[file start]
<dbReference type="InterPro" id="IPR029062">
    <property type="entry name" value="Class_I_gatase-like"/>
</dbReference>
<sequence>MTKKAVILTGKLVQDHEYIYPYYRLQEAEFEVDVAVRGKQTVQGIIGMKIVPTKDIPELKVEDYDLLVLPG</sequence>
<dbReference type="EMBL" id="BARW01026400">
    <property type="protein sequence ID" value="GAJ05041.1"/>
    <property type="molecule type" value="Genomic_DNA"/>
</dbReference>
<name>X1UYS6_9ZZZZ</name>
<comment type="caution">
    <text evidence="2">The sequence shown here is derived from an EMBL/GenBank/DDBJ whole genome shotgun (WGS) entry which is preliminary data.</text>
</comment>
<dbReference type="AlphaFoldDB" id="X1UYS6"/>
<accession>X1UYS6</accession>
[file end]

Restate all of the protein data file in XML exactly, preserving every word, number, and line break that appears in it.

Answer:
<dbReference type="InterPro" id="IPR029062">
    <property type="entry name" value="Class_I_gatase-like"/>
</dbReference>
<sequence>MTKKAVILTGKLVQDHEYIYPYYRLQEAEFEVDVAVRGKQTVQGIIGMKIVPTKDIPELKVEDYDLLVLPG</sequence>
<dbReference type="EMBL" id="BARW01026400">
    <property type="protein sequence ID" value="GAJ05041.1"/>
    <property type="molecule type" value="Genomic_DNA"/>
</dbReference>
<name>X1UYS6_9ZZZZ</name>
<comment type="caution">
    <text evidence="2">The sequence shown here is derived from an EMBL/GenBank/DDBJ whole genome shotgun (WGS) entry which is preliminary data.</text>
</comment>
<dbReference type="AlphaFoldDB" id="X1UYS6"/>
<accession>X1UYS6</accession>